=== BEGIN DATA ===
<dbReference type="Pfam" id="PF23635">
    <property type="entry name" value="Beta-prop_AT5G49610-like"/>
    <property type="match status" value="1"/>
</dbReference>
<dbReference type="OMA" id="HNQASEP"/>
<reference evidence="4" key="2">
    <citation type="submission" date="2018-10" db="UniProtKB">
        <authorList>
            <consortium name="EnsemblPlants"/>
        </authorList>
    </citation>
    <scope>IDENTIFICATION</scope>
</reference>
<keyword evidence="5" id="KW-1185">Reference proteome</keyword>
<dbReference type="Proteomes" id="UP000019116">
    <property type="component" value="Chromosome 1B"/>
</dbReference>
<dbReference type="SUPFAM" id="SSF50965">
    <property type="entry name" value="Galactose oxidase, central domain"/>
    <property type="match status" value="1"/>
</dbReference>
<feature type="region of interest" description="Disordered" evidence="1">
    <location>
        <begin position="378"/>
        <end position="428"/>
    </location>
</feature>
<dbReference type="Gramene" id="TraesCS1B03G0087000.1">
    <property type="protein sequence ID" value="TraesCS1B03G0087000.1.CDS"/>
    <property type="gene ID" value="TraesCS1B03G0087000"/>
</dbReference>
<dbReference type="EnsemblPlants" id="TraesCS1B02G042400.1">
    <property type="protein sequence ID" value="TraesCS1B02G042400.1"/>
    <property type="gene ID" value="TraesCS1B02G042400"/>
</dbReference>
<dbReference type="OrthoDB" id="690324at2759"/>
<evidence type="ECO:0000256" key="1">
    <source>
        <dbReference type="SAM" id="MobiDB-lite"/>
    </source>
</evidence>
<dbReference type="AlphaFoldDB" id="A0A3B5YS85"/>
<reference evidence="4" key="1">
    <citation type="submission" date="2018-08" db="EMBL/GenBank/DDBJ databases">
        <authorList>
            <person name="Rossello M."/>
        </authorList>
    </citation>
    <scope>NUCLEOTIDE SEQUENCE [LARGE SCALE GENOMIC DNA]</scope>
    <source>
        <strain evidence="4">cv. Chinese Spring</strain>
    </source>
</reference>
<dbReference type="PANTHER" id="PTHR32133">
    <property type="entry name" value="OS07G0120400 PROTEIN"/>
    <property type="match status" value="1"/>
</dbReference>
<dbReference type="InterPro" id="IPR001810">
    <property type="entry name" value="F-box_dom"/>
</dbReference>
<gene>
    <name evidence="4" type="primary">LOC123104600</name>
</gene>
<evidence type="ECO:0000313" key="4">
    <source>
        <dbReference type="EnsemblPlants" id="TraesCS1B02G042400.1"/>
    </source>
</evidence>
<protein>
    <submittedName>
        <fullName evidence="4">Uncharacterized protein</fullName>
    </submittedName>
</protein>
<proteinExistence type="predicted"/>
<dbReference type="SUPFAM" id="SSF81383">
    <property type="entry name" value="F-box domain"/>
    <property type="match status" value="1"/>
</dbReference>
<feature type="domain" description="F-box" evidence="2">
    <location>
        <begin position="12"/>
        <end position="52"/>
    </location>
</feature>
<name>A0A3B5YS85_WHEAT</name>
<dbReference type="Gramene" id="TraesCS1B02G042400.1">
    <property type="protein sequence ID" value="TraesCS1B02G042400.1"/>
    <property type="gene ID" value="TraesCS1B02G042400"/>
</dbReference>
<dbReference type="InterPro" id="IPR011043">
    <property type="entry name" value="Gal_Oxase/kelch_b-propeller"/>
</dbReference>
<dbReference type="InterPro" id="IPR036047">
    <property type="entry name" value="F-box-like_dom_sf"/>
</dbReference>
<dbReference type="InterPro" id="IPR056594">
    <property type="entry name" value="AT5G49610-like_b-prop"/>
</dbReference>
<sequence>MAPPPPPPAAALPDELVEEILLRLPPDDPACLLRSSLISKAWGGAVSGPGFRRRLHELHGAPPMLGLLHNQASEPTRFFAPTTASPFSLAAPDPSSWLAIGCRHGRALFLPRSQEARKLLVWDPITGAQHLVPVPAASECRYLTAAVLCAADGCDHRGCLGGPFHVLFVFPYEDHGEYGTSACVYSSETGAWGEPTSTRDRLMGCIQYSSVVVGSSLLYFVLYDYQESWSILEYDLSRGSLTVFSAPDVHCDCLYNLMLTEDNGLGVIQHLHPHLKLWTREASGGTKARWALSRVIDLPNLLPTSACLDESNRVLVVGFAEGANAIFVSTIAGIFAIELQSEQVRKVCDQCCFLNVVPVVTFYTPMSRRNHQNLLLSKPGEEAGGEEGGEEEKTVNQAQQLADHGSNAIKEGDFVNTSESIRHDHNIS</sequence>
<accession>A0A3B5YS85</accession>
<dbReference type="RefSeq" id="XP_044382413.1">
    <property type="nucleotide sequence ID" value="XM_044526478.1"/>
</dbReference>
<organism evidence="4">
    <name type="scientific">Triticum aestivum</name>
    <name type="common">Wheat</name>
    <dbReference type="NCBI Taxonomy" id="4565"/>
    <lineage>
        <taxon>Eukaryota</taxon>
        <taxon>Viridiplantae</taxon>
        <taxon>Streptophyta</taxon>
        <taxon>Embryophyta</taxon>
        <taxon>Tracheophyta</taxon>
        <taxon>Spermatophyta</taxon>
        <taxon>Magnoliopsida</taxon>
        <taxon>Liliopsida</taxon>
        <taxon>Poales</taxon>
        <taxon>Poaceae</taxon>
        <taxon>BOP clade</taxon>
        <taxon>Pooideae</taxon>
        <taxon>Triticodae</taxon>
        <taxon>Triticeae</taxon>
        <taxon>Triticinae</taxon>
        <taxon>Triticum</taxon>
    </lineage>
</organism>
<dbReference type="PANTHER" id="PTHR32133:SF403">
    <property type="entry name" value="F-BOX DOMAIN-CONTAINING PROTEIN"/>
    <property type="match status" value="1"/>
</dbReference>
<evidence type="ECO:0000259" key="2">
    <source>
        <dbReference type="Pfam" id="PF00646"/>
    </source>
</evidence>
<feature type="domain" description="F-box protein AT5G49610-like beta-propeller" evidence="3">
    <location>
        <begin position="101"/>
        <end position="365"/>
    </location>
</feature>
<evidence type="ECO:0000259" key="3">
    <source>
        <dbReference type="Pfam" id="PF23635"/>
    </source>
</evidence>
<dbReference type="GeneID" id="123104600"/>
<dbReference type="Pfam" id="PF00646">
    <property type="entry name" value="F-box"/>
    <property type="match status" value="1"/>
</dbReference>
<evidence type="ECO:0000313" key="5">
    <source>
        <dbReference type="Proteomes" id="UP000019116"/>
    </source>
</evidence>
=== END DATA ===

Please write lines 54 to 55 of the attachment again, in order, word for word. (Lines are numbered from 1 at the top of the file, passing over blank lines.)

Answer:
<dbReference type="PANTHER" id="PTHR32133">
    <property type="entry name" value="OS07G0120400 PROTEIN"/>